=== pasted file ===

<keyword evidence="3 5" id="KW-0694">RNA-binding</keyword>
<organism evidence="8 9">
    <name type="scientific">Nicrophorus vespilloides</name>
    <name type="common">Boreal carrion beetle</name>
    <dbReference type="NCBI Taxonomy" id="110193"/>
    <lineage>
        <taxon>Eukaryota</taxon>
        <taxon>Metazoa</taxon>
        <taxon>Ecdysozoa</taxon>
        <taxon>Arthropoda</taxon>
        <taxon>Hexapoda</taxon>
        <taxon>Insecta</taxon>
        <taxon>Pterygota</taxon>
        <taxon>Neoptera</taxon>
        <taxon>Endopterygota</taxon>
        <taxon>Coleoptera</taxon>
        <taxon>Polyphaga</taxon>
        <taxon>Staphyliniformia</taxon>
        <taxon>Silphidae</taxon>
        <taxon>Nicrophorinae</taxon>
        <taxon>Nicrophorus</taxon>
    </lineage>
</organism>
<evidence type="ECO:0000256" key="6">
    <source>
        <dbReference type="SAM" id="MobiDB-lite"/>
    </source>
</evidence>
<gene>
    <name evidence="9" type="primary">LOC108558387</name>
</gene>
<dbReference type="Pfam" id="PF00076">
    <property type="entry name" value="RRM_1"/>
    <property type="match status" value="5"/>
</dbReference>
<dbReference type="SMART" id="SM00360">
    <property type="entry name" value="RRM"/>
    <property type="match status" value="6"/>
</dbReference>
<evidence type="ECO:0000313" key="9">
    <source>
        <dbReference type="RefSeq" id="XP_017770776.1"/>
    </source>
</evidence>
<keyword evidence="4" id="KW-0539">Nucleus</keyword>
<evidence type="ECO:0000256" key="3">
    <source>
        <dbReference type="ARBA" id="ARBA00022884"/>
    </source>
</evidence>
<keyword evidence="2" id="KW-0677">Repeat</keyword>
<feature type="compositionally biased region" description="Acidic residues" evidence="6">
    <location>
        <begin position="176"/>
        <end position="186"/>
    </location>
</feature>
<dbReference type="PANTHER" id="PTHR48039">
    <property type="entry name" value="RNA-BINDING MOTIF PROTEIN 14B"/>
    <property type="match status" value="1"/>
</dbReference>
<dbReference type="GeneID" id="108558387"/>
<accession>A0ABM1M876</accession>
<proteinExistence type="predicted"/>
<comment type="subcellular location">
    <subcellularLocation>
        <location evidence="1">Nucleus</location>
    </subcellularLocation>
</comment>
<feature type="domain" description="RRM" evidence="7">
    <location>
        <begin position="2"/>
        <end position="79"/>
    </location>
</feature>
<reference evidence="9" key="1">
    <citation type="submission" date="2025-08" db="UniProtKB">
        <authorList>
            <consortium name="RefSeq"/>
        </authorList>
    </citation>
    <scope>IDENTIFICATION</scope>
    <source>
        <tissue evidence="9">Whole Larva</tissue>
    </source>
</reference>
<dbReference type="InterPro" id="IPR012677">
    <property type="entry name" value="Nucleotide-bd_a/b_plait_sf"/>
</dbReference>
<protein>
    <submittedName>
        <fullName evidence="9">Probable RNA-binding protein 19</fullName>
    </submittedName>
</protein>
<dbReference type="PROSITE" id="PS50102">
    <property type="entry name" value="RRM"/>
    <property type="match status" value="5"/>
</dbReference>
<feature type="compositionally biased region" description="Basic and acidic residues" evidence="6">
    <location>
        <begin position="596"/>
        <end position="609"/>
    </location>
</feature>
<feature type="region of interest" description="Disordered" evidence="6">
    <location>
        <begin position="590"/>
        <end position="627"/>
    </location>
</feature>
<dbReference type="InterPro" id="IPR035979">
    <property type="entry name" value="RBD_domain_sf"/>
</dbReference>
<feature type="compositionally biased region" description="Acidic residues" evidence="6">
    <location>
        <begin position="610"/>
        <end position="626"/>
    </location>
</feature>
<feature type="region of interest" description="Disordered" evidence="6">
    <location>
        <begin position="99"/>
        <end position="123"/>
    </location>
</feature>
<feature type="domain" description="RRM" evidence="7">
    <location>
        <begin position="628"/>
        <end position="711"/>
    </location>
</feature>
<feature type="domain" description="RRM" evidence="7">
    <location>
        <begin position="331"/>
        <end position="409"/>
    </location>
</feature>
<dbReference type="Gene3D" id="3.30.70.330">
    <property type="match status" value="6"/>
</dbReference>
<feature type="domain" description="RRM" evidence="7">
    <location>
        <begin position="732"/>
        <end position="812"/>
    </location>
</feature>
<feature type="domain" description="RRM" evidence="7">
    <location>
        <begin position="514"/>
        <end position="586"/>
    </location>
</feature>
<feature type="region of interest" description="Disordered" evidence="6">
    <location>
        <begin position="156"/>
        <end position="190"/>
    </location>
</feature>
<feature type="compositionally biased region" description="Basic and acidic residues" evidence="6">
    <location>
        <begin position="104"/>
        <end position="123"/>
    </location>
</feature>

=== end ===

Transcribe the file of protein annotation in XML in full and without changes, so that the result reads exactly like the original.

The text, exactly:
<keyword evidence="3 5" id="KW-0694">RNA-binding</keyword>
<organism evidence="8 9">
    <name type="scientific">Nicrophorus vespilloides</name>
    <name type="common">Boreal carrion beetle</name>
    <dbReference type="NCBI Taxonomy" id="110193"/>
    <lineage>
        <taxon>Eukaryota</taxon>
        <taxon>Metazoa</taxon>
        <taxon>Ecdysozoa</taxon>
        <taxon>Arthropoda</taxon>
        <taxon>Hexapoda</taxon>
        <taxon>Insecta</taxon>
        <taxon>Pterygota</taxon>
        <taxon>Neoptera</taxon>
        <taxon>Endopterygota</taxon>
        <taxon>Coleoptera</taxon>
        <taxon>Polyphaga</taxon>
        <taxon>Staphyliniformia</taxon>
        <taxon>Silphidae</taxon>
        <taxon>Nicrophorinae</taxon>
        <taxon>Nicrophorus</taxon>
    </lineage>
</organism>
<evidence type="ECO:0000256" key="6">
    <source>
        <dbReference type="SAM" id="MobiDB-lite"/>
    </source>
</evidence>
<gene>
    <name evidence="9" type="primary">LOC108558387</name>
</gene>
<dbReference type="Pfam" id="PF00076">
    <property type="entry name" value="RRM_1"/>
    <property type="match status" value="5"/>
</dbReference>
<dbReference type="SMART" id="SM00360">
    <property type="entry name" value="RRM"/>
    <property type="match status" value="6"/>
</dbReference>
<evidence type="ECO:0000313" key="9">
    <source>
        <dbReference type="RefSeq" id="XP_017770776.1"/>
    </source>
</evidence>
<keyword evidence="4" id="KW-0539">Nucleus</keyword>
<evidence type="ECO:0000256" key="3">
    <source>
        <dbReference type="ARBA" id="ARBA00022884"/>
    </source>
</evidence>
<keyword evidence="2" id="KW-0677">Repeat</keyword>
<feature type="compositionally biased region" description="Acidic residues" evidence="6">
    <location>
        <begin position="176"/>
        <end position="186"/>
    </location>
</feature>
<dbReference type="PANTHER" id="PTHR48039">
    <property type="entry name" value="RNA-BINDING MOTIF PROTEIN 14B"/>
    <property type="match status" value="1"/>
</dbReference>
<dbReference type="GeneID" id="108558387"/>
<accession>A0ABM1M876</accession>
<proteinExistence type="predicted"/>
<comment type="subcellular location">
    <subcellularLocation>
        <location evidence="1">Nucleus</location>
    </subcellularLocation>
</comment>
<feature type="domain" description="RRM" evidence="7">
    <location>
        <begin position="2"/>
        <end position="79"/>
    </location>
</feature>
<reference evidence="9" key="1">
    <citation type="submission" date="2025-08" db="UniProtKB">
        <authorList>
            <consortium name="RefSeq"/>
        </authorList>
    </citation>
    <scope>IDENTIFICATION</scope>
    <source>
        <tissue evidence="9">Whole Larva</tissue>
    </source>
</reference>
<dbReference type="InterPro" id="IPR012677">
    <property type="entry name" value="Nucleotide-bd_a/b_plait_sf"/>
</dbReference>
<protein>
    <submittedName>
        <fullName evidence="9">Probable RNA-binding protein 19</fullName>
    </submittedName>
</protein>
<dbReference type="PROSITE" id="PS50102">
    <property type="entry name" value="RRM"/>
    <property type="match status" value="5"/>
</dbReference>
<feature type="compositionally biased region" description="Basic and acidic residues" evidence="6">
    <location>
        <begin position="596"/>
        <end position="609"/>
    </location>
</feature>
<feature type="region of interest" description="Disordered" evidence="6">
    <location>
        <begin position="590"/>
        <end position="627"/>
    </location>
</feature>
<dbReference type="InterPro" id="IPR035979">
    <property type="entry name" value="RBD_domain_sf"/>
</dbReference>
<feature type="compositionally biased region" description="Acidic residues" evidence="6">
    <location>
        <begin position="610"/>
        <end position="626"/>
    </location>
</feature>
<feature type="region of interest" description="Disordered" evidence="6">
    <location>
        <begin position="99"/>
        <end position="123"/>
    </location>
</feature>
<feature type="domain" description="RRM" evidence="7">
    <location>
        <begin position="628"/>
        <end position="711"/>
    </location>
</feature>
<feature type="domain" description="RRM" evidence="7">
    <location>
        <begin position="331"/>
        <end position="409"/>
    </location>
</feature>
<dbReference type="Gene3D" id="3.30.70.330">
    <property type="match status" value="6"/>
</dbReference>
<feature type="domain" description="RRM" evidence="7">
    <location>
        <begin position="732"/>
        <end position="812"/>
    </location>
</feature>
<feature type="domain" description="RRM" evidence="7">
    <location>
        <begin position="514"/>
        <end position="586"/>
    </location>
</feature>
<feature type="region of interest" description="Disordered" evidence="6">
    <location>
        <begin position="156"/>
        <end position="190"/>
    </location>
</feature>
<feature type="compositionally biased region" description="Basic and acidic residues" evidence="6">
    <location>
        <begin position="104"/>
        <end position="123"/>
    </location>
</feature>